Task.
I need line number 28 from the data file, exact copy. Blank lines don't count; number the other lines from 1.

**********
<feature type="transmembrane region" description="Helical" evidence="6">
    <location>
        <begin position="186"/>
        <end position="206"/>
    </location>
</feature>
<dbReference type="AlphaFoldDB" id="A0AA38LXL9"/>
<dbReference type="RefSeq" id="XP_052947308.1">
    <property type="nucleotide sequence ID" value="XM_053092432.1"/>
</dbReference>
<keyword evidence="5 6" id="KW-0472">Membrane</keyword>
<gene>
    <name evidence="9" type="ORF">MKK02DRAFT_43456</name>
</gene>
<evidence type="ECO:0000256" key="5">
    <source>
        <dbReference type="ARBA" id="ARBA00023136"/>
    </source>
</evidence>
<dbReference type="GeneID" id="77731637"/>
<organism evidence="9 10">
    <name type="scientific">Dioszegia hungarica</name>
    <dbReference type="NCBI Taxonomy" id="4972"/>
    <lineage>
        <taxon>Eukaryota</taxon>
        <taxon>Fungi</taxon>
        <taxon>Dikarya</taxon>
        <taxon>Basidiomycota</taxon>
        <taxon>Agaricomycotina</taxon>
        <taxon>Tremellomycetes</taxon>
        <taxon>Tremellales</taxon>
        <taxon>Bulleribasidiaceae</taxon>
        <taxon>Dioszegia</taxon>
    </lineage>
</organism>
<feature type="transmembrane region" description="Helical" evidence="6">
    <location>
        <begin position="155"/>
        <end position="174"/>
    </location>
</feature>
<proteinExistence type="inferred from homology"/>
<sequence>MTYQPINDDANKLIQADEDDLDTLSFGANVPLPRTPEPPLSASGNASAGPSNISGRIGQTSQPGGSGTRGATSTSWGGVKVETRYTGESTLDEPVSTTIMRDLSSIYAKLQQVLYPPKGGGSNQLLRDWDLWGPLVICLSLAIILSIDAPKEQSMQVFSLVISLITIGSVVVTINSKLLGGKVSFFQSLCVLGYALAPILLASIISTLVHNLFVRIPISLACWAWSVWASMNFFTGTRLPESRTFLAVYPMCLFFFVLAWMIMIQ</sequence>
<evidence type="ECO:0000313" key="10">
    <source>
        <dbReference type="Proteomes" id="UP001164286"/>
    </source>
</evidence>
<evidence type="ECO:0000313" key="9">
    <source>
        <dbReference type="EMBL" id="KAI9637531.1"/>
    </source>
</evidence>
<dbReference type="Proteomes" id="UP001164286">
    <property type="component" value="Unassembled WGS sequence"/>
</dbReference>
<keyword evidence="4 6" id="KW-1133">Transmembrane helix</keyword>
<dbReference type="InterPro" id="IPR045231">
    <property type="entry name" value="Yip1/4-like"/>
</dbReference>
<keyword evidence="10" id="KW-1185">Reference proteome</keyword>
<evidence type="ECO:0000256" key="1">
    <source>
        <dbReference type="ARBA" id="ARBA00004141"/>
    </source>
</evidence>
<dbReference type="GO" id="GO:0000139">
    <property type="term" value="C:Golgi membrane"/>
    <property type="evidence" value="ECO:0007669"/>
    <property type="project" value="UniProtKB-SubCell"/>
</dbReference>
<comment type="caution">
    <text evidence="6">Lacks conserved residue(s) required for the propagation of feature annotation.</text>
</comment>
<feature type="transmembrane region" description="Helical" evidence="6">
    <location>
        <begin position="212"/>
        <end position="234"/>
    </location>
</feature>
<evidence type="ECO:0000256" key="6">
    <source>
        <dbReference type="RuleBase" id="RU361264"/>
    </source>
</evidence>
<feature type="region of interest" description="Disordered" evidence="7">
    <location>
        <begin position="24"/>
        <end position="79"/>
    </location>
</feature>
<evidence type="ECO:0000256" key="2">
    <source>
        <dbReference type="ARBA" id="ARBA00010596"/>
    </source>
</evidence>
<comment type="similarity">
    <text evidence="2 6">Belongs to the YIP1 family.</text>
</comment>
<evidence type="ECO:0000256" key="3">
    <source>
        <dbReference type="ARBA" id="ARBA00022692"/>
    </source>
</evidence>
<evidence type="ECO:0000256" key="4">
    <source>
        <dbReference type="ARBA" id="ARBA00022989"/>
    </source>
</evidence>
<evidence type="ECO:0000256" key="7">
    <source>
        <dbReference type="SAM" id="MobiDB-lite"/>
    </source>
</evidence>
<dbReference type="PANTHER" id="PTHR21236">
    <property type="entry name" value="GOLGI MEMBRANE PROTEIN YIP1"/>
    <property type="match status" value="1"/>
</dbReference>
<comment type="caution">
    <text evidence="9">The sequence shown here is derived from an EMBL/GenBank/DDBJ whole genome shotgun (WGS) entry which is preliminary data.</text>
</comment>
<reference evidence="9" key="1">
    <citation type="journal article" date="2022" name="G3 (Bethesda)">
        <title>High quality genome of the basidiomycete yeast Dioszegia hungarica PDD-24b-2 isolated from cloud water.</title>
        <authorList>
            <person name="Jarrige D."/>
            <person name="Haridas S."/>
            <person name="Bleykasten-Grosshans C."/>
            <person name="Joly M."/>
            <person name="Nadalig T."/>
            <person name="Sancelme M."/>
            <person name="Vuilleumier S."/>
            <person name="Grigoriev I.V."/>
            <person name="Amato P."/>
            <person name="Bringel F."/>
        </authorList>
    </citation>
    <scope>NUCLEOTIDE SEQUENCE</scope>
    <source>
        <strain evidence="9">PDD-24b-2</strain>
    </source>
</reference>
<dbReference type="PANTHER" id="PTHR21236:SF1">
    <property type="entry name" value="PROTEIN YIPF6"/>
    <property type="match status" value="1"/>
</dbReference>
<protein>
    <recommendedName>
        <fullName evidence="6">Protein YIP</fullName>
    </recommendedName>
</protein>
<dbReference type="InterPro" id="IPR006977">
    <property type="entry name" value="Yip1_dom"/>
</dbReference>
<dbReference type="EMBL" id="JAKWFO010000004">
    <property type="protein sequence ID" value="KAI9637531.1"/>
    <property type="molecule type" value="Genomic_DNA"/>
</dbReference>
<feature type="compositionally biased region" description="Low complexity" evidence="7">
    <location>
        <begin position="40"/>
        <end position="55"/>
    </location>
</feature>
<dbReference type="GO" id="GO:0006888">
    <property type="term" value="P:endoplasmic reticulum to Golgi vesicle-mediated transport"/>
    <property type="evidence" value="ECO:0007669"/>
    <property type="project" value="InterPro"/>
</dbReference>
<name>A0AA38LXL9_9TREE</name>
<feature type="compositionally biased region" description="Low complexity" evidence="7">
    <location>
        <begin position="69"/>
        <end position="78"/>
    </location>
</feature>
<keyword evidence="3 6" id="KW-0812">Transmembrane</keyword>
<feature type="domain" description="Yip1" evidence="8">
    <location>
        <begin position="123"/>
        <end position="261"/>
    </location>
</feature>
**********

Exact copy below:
        <taxon>Basidiomycota</taxon>